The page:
Chinese cinnamon, or cassia, has been used by Asian doctors for thousands of years. It is considered to be especially soothing to the stomach. Ayurvedic doctors believe cinnamon harmonizes the flow of circulation in the body, aids digestion, and reduces nausea.
- 2 pounds boneless pork butt or shoulder, trimmed of excess fat and gristle
- 2-1/2 teaspoons olive or canola oil
- 4 sweet potatoes or yams (about 2 pounds), peeled and cut into 1-1/2-inch cubes
- 2 tablespoons minced scallion greens for garnish
- 6 whole scallions, ends trimmed, cut into 1-1/2-inch lengths, and smashed lightly with the flat side of a knife
- 6 cloves garlic, smashed lightly with the flat side of a knife, peeled, and sliced thin
- 6 slices fresh ginger, about the size of a quarter, smashed lightly with the flat side of a knife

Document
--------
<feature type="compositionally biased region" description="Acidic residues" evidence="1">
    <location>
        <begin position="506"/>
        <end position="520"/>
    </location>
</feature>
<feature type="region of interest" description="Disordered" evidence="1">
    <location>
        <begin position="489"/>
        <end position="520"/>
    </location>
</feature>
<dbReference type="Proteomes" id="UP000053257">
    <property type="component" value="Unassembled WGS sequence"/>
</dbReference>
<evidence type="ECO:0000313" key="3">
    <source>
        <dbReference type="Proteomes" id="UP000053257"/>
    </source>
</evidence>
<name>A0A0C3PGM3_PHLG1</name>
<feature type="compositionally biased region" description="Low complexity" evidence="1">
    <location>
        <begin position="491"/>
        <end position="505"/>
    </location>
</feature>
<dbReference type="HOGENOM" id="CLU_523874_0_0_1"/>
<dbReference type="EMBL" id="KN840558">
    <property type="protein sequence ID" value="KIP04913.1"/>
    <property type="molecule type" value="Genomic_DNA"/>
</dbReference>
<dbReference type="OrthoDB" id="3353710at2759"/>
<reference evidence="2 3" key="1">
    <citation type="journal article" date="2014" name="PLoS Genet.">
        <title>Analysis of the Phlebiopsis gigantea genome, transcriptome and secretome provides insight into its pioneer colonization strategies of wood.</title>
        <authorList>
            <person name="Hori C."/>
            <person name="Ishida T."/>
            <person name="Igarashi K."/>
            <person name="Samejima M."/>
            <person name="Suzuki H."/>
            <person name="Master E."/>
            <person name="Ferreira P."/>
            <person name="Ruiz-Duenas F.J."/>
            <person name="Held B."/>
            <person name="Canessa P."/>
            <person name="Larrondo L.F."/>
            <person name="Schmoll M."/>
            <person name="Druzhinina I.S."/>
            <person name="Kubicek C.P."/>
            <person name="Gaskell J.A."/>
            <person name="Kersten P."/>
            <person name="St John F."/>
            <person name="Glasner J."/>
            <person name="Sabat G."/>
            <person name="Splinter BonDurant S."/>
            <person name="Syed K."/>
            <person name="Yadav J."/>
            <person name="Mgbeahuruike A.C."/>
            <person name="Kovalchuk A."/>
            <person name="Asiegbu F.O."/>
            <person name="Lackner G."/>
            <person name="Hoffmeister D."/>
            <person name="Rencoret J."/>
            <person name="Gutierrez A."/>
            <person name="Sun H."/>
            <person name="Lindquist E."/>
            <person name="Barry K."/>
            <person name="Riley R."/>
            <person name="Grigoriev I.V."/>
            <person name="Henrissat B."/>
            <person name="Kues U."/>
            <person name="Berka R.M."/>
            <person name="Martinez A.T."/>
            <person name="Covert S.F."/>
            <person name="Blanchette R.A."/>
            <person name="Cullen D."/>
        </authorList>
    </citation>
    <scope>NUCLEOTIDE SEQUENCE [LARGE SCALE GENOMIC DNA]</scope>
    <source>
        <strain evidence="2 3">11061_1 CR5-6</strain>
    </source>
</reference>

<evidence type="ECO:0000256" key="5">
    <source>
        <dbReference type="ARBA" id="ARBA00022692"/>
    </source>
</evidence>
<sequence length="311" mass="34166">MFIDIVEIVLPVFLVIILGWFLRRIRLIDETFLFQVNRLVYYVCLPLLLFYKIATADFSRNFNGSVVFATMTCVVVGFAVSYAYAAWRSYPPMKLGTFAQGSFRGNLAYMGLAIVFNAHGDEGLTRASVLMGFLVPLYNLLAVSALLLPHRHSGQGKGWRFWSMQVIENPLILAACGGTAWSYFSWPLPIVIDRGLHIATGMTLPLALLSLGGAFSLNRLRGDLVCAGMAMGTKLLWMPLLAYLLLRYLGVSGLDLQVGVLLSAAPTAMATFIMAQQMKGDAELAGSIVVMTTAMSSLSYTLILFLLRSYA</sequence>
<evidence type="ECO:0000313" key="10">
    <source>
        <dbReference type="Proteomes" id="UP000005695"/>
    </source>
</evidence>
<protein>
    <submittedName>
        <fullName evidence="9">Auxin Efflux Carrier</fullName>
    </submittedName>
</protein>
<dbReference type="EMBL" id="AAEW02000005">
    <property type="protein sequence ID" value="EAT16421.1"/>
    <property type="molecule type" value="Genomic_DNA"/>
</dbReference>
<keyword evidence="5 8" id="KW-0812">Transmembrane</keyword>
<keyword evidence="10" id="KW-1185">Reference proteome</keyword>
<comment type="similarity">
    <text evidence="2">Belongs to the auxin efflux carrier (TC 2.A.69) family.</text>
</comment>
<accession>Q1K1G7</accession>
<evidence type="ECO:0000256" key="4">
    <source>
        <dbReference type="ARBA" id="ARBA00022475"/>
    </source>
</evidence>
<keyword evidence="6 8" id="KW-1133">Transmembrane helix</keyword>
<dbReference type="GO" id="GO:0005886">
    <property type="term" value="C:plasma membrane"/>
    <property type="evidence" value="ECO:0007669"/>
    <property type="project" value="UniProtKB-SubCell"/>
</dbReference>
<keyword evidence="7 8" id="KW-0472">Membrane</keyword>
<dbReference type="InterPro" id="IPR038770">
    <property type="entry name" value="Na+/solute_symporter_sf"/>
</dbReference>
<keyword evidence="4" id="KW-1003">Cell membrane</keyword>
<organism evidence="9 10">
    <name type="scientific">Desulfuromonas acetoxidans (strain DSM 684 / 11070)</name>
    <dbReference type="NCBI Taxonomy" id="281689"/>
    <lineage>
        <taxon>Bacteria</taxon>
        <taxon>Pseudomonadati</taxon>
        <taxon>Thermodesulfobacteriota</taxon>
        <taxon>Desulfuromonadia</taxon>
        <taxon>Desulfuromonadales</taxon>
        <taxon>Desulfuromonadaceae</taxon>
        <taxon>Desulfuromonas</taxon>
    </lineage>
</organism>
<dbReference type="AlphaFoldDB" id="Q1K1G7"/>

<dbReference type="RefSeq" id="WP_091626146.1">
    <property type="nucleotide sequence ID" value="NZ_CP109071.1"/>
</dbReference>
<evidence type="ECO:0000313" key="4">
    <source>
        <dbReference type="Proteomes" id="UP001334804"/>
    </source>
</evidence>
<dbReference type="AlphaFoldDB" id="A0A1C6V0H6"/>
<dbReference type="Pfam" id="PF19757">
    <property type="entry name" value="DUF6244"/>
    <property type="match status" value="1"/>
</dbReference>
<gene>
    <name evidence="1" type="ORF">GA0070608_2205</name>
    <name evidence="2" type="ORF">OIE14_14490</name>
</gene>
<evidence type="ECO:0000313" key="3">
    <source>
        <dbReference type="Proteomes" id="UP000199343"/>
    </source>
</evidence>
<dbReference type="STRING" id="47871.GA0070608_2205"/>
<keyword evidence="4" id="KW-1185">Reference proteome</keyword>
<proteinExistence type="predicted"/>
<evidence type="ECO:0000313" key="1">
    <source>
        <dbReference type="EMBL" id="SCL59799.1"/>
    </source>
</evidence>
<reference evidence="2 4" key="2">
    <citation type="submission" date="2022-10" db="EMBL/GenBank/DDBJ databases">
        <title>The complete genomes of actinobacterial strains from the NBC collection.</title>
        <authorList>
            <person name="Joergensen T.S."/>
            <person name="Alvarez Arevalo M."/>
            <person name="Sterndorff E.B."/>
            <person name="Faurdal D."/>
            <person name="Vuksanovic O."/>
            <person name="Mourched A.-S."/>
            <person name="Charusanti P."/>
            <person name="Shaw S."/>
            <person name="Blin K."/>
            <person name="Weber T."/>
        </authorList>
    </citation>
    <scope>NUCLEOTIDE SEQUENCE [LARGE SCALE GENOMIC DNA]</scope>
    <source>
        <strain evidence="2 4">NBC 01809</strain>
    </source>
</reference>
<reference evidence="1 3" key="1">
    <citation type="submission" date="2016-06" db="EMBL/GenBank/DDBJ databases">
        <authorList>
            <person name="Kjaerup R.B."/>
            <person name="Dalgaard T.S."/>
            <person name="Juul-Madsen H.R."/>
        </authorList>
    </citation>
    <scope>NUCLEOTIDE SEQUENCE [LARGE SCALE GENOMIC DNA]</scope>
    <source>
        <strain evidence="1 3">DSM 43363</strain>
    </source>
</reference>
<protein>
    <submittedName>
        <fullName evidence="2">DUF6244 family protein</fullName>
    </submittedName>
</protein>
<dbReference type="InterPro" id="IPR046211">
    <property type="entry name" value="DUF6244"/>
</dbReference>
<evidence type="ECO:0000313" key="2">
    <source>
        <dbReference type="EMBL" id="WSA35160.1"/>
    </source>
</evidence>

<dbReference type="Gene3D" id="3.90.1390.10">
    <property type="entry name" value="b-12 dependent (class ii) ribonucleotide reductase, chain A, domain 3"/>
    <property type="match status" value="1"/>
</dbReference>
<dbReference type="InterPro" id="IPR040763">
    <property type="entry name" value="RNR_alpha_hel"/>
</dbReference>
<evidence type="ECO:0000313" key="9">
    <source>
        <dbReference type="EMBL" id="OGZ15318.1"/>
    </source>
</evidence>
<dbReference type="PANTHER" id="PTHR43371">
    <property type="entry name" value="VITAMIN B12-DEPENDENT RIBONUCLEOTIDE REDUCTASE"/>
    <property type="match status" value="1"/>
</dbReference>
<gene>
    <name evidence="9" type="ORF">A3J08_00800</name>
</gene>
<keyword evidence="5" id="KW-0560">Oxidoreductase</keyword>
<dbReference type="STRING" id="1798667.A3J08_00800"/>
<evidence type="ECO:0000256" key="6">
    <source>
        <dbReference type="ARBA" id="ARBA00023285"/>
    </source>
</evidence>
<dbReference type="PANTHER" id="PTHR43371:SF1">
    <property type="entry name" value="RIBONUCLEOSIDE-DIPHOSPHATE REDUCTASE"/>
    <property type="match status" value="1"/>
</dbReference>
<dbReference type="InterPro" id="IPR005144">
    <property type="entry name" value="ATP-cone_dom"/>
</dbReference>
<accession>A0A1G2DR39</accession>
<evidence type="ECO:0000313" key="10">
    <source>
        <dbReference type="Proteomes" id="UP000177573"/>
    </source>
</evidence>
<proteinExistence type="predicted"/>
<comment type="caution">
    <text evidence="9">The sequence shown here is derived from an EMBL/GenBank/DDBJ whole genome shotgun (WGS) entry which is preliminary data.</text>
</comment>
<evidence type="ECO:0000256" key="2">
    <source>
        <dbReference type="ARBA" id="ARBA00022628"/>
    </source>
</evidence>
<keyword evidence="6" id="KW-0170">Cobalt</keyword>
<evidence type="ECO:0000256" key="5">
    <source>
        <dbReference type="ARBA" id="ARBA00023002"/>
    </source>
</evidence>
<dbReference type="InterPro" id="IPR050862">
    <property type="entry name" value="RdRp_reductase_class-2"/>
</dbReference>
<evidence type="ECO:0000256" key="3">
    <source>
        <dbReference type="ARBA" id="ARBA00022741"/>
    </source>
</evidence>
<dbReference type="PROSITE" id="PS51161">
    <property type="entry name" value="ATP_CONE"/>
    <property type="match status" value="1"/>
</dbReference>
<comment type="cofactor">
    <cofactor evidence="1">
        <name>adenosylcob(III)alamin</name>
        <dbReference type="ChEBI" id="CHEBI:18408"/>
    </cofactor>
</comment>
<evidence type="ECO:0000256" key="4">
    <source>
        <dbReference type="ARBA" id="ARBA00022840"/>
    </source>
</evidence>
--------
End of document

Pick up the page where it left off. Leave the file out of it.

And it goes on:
- 1 teaspoon hot chile paste
- 2 to 3 sticks cinnamon
- 1 whole star anise, smashed, or 1 teaspoon aniseeds
- 4 cups water
- 1/2 cup soy sauce
- 1/4 cup rice wine or sake
- 2 tablespoons sugar
1. Cut the pork into 1-1/2-inch cubes
2. Heat the oil until very hot in a 4-quart casserole or a Dutch oven with a lid. Add half the pork pieces. Sear the outside of half the pork over high heat until brown, turning once. Remove and sear the remaining meat. Set aside.
3. Reheat the pan and oil, add the Seasonings. Stir-fry until fragrant, about 15 seconds, then add the Braising Mixture. Reduce the heat to low, cover, and let simmer for 20 minutes. Add the pork, bring the liquid to a boil, and reduce the heat to low. Let simmer, covered, for 35 to 40 minutes. Add the sweet potatoes, stir, cover, and continue cooking for about 25 minutes, or until the potatoes are tender. Serve the pork and potatoes atop a bed of blanched or steamed greens, with some of the braising mixture spooned on top and accompanied by steamed rice.